These allegations demonstrate the importance of correctly tracking employee hours and ensuring that an employee receives compensation and benefits in accordance with the total amount of hours worked. Often times, this may mean training your managers as to the correct protocol for recording and compensating hours worked and monitoring to ensure managers are following that protocol.
Importantly, this case forecasts what could be an emerging and growing area of litigation under the ACA, so employers must be ever vigilant about putting into practice protocols that ensure they are complying with the ACA and not manipulating hours to avoid the Employer Mandate’s requirements. Considering that an analysis under the Employer Mandate’s look-back methodologies should be done this year, any changes to employees’ hours should be closely reviewed with legal counsel. Although overtime compensation and benefits coverage can create increased financial burdens on employers, the cost of not complying can be even greater.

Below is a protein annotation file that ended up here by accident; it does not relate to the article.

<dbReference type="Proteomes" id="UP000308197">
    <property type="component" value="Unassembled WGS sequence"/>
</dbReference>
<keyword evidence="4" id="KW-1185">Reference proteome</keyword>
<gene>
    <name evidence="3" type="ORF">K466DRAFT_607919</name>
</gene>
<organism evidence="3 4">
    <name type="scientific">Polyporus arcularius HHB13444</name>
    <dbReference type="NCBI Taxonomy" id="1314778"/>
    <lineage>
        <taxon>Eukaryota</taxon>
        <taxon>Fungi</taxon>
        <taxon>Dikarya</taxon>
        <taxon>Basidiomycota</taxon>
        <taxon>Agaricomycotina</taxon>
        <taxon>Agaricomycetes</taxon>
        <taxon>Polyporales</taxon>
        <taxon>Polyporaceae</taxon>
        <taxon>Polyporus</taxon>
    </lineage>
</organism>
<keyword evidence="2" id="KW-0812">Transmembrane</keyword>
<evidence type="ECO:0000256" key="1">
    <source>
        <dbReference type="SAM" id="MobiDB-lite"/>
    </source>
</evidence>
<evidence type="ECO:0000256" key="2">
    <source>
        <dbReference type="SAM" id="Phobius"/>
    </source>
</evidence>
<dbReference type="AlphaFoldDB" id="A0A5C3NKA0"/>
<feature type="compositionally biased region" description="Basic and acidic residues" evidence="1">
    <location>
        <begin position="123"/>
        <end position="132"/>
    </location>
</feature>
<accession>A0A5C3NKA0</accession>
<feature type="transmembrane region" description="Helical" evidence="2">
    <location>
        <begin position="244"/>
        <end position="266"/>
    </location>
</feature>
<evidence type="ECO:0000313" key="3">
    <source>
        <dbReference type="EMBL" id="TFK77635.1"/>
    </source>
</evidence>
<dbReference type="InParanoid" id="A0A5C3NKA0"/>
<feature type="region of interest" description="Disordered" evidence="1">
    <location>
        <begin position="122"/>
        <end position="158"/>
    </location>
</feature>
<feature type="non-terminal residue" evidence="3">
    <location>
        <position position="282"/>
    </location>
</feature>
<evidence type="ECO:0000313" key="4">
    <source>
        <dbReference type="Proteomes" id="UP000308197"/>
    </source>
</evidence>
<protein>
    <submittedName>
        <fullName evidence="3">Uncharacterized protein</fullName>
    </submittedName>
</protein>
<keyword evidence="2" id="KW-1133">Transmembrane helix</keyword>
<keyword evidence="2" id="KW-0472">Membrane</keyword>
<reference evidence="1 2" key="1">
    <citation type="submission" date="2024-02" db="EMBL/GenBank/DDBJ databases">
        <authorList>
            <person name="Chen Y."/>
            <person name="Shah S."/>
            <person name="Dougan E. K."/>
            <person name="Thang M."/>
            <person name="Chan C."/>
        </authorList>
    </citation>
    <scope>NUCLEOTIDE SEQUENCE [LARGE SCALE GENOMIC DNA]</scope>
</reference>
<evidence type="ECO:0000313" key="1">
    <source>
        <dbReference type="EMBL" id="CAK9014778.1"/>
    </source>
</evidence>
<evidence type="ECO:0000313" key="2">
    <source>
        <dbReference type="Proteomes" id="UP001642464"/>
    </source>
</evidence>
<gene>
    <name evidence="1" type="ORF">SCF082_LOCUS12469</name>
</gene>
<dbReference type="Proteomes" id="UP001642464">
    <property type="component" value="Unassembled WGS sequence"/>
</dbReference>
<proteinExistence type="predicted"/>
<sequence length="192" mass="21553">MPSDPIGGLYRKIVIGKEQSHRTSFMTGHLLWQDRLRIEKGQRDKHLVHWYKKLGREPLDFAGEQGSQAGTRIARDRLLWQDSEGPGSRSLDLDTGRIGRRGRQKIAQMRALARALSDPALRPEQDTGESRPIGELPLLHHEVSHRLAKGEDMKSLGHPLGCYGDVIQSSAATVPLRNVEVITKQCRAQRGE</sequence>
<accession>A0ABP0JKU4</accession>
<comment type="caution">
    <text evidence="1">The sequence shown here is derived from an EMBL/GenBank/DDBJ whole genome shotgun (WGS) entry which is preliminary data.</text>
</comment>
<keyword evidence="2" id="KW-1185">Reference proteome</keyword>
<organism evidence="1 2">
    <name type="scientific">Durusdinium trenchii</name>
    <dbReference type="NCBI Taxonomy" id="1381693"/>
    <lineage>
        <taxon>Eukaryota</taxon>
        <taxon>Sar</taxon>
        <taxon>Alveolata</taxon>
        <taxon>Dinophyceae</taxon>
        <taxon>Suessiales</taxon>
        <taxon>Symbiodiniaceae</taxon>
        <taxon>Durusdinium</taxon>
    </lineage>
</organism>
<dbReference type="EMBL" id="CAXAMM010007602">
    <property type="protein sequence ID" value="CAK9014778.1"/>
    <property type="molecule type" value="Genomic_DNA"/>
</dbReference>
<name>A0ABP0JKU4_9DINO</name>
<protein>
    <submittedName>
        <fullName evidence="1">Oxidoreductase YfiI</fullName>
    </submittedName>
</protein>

On February 10, 2014, the Treasury Department and the Internal Revenue Service issued highly anticipated final regulations implementing the employer shared responsibility provisions of the Affordable Care Act, also known as the “employer mandate.” The employer mandate requires that large employers offer health coverage to full-time employees or pay a penalty.
The rules make several changes in response to comments on the original proposed regulations issued in December 2012, as well as provide significant transition relief. Most notably, under the new regulations: